Up & Coming Weekly

June 21, 2022

Up and Coming Weekly is a weekly publication in Fayetteville, NC and Fort Bragg, NC area offering local news, views, arts, entertainment and community event and business information.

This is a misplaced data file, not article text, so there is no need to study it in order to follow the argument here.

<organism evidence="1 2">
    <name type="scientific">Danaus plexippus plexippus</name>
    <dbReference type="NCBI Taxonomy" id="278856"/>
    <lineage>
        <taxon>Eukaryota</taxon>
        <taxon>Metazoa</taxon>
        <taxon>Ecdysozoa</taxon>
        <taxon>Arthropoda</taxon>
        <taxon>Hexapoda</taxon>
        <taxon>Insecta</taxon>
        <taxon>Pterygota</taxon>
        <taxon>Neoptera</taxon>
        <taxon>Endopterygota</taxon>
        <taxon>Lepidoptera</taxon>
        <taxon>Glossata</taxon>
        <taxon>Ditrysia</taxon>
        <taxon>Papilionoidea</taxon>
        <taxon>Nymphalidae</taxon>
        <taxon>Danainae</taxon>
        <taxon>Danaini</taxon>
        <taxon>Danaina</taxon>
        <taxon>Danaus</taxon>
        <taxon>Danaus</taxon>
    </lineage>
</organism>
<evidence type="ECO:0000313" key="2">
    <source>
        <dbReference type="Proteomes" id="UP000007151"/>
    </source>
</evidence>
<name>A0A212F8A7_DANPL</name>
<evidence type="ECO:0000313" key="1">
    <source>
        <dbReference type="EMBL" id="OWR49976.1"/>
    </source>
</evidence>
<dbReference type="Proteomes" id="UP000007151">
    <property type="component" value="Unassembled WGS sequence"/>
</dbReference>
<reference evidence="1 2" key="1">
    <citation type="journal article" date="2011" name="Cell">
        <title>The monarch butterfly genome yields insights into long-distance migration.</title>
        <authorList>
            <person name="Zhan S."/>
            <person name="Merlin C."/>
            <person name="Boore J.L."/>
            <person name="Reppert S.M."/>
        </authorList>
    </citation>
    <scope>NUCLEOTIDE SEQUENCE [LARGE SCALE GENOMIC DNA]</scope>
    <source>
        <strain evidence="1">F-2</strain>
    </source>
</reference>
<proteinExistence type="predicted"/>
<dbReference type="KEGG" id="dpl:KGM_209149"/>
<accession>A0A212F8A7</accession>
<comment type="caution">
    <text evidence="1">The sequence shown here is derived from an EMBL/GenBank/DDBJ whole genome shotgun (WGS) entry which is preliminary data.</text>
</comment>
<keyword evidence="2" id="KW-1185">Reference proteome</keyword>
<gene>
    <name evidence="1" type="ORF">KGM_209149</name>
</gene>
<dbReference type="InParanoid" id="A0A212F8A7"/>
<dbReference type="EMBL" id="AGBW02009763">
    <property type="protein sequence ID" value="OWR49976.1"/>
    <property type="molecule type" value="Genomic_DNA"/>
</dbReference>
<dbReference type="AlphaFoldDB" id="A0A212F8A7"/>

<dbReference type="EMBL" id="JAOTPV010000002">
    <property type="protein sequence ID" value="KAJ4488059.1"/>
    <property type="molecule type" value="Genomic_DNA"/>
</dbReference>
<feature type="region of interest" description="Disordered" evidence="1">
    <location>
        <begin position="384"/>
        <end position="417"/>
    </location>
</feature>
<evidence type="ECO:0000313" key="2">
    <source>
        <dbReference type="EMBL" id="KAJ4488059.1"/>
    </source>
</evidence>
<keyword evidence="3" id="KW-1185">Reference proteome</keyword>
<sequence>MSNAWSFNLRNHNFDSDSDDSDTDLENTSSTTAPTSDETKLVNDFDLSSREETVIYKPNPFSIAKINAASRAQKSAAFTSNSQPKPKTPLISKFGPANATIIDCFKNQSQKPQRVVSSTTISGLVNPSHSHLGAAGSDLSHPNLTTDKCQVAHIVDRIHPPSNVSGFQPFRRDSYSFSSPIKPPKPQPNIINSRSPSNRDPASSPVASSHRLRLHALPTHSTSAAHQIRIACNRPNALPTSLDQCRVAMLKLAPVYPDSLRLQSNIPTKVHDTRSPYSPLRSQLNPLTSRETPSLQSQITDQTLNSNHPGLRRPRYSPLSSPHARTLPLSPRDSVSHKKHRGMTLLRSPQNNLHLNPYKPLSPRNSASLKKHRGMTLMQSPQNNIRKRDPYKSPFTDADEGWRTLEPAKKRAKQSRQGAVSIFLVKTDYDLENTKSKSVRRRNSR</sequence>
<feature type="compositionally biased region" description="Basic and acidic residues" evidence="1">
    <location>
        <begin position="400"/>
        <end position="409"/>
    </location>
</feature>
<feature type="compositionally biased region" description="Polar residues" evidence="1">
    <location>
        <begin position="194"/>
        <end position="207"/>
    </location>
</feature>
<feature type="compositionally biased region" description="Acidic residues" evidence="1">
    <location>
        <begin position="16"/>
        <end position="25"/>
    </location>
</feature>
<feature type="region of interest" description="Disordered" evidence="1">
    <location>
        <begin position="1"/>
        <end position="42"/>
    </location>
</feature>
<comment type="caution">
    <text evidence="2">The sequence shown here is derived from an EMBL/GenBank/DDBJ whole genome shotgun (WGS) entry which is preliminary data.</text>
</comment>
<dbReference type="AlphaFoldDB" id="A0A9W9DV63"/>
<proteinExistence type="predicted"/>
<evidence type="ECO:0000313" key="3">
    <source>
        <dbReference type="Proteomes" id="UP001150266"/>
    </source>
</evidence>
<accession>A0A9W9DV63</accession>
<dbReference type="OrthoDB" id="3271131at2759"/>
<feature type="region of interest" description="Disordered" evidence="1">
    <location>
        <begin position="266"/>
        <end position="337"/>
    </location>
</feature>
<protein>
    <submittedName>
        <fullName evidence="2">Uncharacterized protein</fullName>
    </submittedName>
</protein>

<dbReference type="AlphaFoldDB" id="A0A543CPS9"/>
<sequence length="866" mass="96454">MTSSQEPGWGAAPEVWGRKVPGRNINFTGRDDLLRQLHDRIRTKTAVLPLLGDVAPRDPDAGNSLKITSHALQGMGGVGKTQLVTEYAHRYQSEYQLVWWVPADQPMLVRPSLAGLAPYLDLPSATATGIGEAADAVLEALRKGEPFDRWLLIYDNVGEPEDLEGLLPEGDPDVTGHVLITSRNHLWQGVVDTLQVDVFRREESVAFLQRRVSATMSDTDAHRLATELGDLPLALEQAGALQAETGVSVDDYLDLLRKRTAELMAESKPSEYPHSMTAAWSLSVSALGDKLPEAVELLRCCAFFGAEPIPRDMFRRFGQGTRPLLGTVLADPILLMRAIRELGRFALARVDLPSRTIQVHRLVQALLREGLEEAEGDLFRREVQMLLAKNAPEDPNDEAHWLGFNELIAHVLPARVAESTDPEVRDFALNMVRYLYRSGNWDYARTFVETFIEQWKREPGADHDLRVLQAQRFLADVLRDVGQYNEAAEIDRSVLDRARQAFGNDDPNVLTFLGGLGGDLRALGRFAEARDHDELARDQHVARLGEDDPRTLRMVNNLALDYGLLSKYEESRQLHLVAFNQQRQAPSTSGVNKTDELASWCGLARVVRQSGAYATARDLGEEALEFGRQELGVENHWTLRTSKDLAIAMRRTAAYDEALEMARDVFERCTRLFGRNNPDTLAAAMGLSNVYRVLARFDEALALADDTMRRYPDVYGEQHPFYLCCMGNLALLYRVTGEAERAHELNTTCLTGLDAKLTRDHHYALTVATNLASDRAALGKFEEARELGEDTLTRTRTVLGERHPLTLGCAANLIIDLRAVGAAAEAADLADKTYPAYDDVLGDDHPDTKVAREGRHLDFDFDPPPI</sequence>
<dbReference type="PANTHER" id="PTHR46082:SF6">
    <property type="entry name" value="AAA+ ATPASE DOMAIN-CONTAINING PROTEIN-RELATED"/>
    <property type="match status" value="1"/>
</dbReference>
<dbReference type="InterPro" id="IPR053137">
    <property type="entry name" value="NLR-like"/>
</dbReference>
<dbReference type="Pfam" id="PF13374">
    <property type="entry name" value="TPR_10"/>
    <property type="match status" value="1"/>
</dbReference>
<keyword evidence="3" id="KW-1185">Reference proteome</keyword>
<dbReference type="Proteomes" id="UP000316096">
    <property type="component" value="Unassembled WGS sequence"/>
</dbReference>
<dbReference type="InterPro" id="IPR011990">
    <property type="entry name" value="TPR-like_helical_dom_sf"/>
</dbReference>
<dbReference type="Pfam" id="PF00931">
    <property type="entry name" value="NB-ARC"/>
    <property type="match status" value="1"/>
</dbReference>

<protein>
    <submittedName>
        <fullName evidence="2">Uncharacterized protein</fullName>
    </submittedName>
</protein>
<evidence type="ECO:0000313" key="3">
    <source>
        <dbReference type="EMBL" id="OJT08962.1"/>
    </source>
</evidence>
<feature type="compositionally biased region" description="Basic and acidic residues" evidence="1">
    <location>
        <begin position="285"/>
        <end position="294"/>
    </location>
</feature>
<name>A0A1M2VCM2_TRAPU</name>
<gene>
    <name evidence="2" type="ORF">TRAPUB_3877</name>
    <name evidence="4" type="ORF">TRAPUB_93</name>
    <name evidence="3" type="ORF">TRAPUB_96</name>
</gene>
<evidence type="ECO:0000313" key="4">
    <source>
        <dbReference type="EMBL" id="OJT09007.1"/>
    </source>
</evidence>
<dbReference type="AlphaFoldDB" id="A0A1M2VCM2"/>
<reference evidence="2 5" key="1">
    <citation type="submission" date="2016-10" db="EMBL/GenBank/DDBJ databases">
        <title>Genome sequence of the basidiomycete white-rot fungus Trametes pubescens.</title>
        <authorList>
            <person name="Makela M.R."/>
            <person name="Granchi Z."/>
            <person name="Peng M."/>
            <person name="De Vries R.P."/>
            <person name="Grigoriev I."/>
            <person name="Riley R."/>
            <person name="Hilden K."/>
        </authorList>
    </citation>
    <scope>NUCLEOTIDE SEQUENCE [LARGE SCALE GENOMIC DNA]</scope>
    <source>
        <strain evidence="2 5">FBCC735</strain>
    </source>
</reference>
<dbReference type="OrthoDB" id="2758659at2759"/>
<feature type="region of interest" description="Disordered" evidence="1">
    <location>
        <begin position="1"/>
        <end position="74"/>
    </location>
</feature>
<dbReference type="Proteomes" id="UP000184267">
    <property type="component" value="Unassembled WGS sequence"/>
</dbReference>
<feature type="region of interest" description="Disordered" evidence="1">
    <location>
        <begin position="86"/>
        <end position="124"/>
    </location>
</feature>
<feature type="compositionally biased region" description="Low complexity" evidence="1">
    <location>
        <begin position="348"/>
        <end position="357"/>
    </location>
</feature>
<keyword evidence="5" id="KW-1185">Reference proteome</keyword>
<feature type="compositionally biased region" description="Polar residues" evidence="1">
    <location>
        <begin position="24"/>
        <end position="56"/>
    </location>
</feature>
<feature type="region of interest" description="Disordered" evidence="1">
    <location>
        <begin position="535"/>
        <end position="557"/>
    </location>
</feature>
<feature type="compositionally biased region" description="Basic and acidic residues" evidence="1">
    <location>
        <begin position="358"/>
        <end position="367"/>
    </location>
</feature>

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4 UCW JUNE 22 - 28, 2022 WWW.UPANDCOMINGWEEKLY.COM STAFF PUBLISHER Bill Bowman Bill@upandcomingweekly.com OPERATIONS DIRECTOR Paulette Naylor accounting@upandcomingweekly.com EDITOR Emily Sussman editor@upandcomingweekly.com ASSISTANT EDITOR Hannah Lee assistanteditor@upandcomingweekly. com ART DIRECTOR Courtney Sapp-Scott art@upandcomingweekly.com GRAPHIC DESIGNER Isaiah Jones graphics@upandcomingweekly.com STAFF WRITER Alyson Hansen Ashley Shirley Cindy Whitt MARKETING ASSOCIATE Linda McAlister linda@upandcomingweekly.com DISTRIBUTION MANAGER/SALES ADMINISTRATOR Laurel Handforth laurel@upandcomingweekly.com CONTRIBUTING WRITERS Margaret Dickson, John Hood, Nadia Minniti, Ben Sessoms, Kathleen Ramsey COVER Design by Courtney Sapp-Scott and Isaiah Jones Up & Coming Weekly www.upandcomingweekly.com 208 Rowan St. P.O. Box 53461 Fayetteville, NC 28305 PHONE: 910-484-6200- FAX: 910-484-9218 Up & Coming Weekly is a "Quality of Life" publication with local features, news and information on what's happening in and around the Fayetteville/Cumberland County community. Up & Coming Weekly is published weekly on Wednesdays. Up & Coming Weekly welcomes manuscripts, photographs and artwork for publication consideration, but assumes no responsibility for them. We cannot accept responsibility for the return of unsolicited manuscripts or material. Opinions expressed by contributors do not necessarily reflect the views of the publisher. The publisher reserves the right to edit or reject copy submitted for publication. Up & Coming Weekly is free of charge and distributed at indoor and outdoor locations throughout Fayetteville, Fort Bragg, Pope Army Airfield, Hope Mills and Spring Lake. Readers are limited to one copy per person. © 2020 by F&B Publications, Inc. All rights reserved. Reproduction or use of editorial or advertisements without permission is strictly prohibited. Various ads with art graphics designed with elements from: vecteezy.com and freepik.com. PUBLISHER'S PEN 82 64 82 83 79 82 63 64 83 66 64 65 THU JUNE 23 FRI JUNE 24 SAT JUNE 25 SUN JUNE 26 MON JUNE 27 TUE JUNE 28 101 73 95 73 93 73 94 73 94 73 93 73 PM Thunderstorms PM Thunderstorms PM Thunderstorms PM Thunderstorms Scattered Thunderstorms Scattered Thunderstorms When I first began covering state poli- tics and public policy in the late 1980s, North Carolina families dissatisfied with the quality of education provided by their local school district had limited options. Some could afford private schools, or to move to other communities where they hoped the assigned public schools were better. A few were brave enough to try homeschooling their children. For most parents with concerns about their assigned schools, however, the only recourse was to complain to administra- tors or try to elect different politicians to their local school boards. Neither option proved particularly effective. Since then, the situation has dramati- cally changed for the better. For one thing, the state legislature created three new options — chartered public schools, opportunity scholarships for private education and educational sav- ings accounts for special-needs students — that provide a wide range of choices for many North Carolina families. During the last school year, for example, some 130,000 students were enrolled in the state's charter schools. Another 20,000 students received opportunity scholar- ships to attend private schools. Some 13,000 additional students have applied for scholarships next year. Partially in response to these policy changes, teachers and entrepreneurs have created new educational enterprises that seek to serve families in new ways. Some are new brick-and-mortar schools and networks. Others offer "university model" education that blend in-person and at-home instruction. Still others provide textbooks, resources, supplemental ser- vices and other assistance to homeschool families. And with regard to the governance of school districts themselves, many North Carolinians are part of a national move- ment to push back against slapdash instruction, politicized curricula and operational decisions that fail to put the interests of students first. Initially frustrat- ed by the lengthy COVID shutdowns im- posed by state and local officials, parents grew angry when they saw firsthand what their children were being taught — or not being taught, as the case may be. In the past, school-board elections were relatively low-turnout affairs in which lo- cal chapters of the North Carolina Asso- ciation of Educators — the state affiliate of the nation's largest teacher union — often played outsized roles. e NCAE's influ- ence is ebbing, however, thanks partly to changes in the timing and structure of school-board elections and partly to NCAE's own missteps. e organization is down to about 17,000 members, a tiny fraction of the to- tal number of teachers and principals who staff North Carolina's public schools. Even as NCAE was shrinking, it was becoming increasingly shrill and ideologically left- wing. As a school-choice proponent and prac- titioner — my own children have attended a mixture of public and private schools — I recognize that many North Carolinians continue to cherish their relationships with their local school districts. ey want their district-run schools to succeed, even as they also favor expanded options for families who want something different. To advocate choice and competition, as I do, is not to advocate the abolition of public schools. In fact, I believe com- petition makes school districts better. at's the way most other fields of human endeavor work, including preschool and higher education. As I've written about many times, there's good empirical evi- dence for the proposition that increasing school-choice options in a community tends to improve student achievement and educational attainment within public- school districts, too. Progressives disagree. ey seek at least to roll back and constrain our school- choice programs, if not to abolish them altogether. ey're not going to succeed, though. e constituency for these pro- grams is too large and growing too rapidly. Would you believe that North Carolina ranks seventh in the nation in the share of children educated outside of district- run public schools? I didn't either until I examined the latest numbers from Ed- Choice.org. Only Delaware, Louisiana, Ar- izona, Hawaii, Florida and Pennsylvania had higher percentages of kids enrolled in private, charter, or home schools. According to the most-recent estimates, about a quarter of North Carolina kids were so enrolled last year. at's going to continue to rise, no matter how loudly progressives complain about it. Parents' voices are louder, and more numerous. Power is shifting towards parents by JOHN HOOD JOHN HOOD, Board Member, John Locke Foundation. COMMENTS? Editor@upandcomingweekly.com. 910-484-6200 Photo courtesy of Pexels.